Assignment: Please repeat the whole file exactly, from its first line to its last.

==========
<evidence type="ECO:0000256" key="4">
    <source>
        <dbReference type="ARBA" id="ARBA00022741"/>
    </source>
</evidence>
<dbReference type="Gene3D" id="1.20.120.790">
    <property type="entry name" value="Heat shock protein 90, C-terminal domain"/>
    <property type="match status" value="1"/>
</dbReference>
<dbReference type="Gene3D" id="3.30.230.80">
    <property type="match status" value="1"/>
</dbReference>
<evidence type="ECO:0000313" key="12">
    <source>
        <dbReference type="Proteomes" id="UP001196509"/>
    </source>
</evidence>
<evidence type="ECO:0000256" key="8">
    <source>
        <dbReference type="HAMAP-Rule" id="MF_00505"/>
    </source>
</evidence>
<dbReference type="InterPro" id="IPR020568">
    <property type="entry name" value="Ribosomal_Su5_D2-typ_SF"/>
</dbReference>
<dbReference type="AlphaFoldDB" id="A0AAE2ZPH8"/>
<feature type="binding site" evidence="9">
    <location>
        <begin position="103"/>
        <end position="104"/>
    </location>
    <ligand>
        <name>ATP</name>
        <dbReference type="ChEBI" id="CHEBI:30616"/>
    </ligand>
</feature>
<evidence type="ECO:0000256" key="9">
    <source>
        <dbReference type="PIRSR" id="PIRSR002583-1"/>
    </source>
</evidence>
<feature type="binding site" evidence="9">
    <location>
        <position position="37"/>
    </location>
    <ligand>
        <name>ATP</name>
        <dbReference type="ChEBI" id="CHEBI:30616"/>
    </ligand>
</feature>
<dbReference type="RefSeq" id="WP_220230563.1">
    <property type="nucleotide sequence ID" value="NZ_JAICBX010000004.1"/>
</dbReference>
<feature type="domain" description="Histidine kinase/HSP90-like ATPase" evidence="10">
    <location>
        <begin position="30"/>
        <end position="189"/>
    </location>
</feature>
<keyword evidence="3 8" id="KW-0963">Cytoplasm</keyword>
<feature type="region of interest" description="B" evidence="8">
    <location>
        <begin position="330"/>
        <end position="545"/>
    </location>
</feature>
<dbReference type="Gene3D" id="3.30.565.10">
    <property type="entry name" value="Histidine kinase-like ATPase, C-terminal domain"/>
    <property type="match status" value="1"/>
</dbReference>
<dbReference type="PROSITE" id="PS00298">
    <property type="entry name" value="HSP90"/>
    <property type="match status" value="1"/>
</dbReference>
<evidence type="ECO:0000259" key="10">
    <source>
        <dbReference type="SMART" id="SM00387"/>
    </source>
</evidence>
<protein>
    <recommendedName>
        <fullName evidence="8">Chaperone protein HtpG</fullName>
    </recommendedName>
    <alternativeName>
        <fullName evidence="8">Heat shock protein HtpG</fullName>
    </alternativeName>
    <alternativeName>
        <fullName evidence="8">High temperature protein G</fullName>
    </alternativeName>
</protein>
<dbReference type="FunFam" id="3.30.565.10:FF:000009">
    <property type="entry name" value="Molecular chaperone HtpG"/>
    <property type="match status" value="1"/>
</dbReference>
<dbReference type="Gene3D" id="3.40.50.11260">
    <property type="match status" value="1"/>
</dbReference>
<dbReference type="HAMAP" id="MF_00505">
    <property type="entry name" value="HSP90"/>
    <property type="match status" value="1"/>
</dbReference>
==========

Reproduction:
<evidence type="ECO:0000256" key="4">
    <source>
        <dbReference type="ARBA" id="ARBA00022741"/>
    </source>
</evidence>
<dbReference type="Gene3D" id="1.20.120.790">
    <property type="entry name" value="Heat shock protein 90, C-terminal domain"/>
    <property type="match status" value="1"/>
</dbReference>
<dbReference type="Gene3D" id="3.30.230.80">
    <property type="match status" value="1"/>
</dbReference>
<evidence type="ECO:0000313" key="12">
    <source>
        <dbReference type="Proteomes" id="UP001196509"/>
    </source>
</evidence>
<evidence type="ECO:0000256" key="8">
    <source>
        <dbReference type="HAMAP-Rule" id="MF_00505"/>
    </source>
</evidence>
<dbReference type="InterPro" id="IPR020568">
    <property type="entry name" value="Ribosomal_Su5_D2-typ_SF"/>
</dbReference>
<dbReference type="AlphaFoldDB" id="A0AAE2ZPH8"/>
<feature type="binding site" evidence="9">
    <location>
        <begin position="103"/>
        <end position="104"/>
    </location>
    <ligand>
        <name>ATP</name>
        <dbReference type="ChEBI" id="CHEBI:30616"/>
    </ligand>
</feature>
<evidence type="ECO:0000256" key="9">
    <source>
        <dbReference type="PIRSR" id="PIRSR002583-1"/>
    </source>
</evidence>
<feature type="binding site" evidence="9">
    <location>
        <position position="37"/>
    </location>
    <ligand>
        <name>ATP</name>
        <dbReference type="ChEBI" id="CHEBI:30616"/>
    </ligand>
</feature>
<dbReference type="RefSeq" id="WP_220230563.1">
    <property type="nucleotide sequence ID" value="NZ_JAICBX010000004.1"/>
</dbReference>
<feature type="domain" description="Histidine kinase/HSP90-like ATPase" evidence="10">
    <location>
        <begin position="30"/>
        <end position="189"/>
    </location>
</feature>
<keyword evidence="3 8" id="KW-0963">Cytoplasm</keyword>
<feature type="region of interest" description="B" evidence="8">
    <location>
        <begin position="330"/>
        <end position="545"/>
    </location>
</feature>
<dbReference type="Gene3D" id="3.30.565.10">
    <property type="entry name" value="Histidine kinase-like ATPase, C-terminal domain"/>
    <property type="match status" value="1"/>
</dbReference>
<dbReference type="PROSITE" id="PS00298">
    <property type="entry name" value="HSP90"/>
    <property type="match status" value="1"/>
</dbReference>
<evidence type="ECO:0000259" key="10">
    <source>
        <dbReference type="SMART" id="SM00387"/>
    </source>
</evidence>
<protein>
    <recommendedName>
        <fullName evidence="8">Chaperone protein HtpG</fullName>
    </recommendedName>
    <alternativeName>
        <fullName evidence="8">Heat shock protein HtpG</fullName>
    </alternativeName>
    <alternativeName>
        <fullName evidence="8">High temperature protein G</fullName>
    </alternativeName>
</protein>
<dbReference type="FunFam" id="3.30.565.10:FF:000009">
    <property type="entry name" value="Molecular chaperone HtpG"/>
    <property type="match status" value="1"/>
</dbReference>
<dbReference type="Gene3D" id="3.40.50.11260">
    <property type="match status" value="1"/>
</dbReference>
<dbReference type="HAMAP" id="MF_00505">
    <property type="entry name" value="HSP90"/>
    <property type="match status" value="1"/>
</dbReference>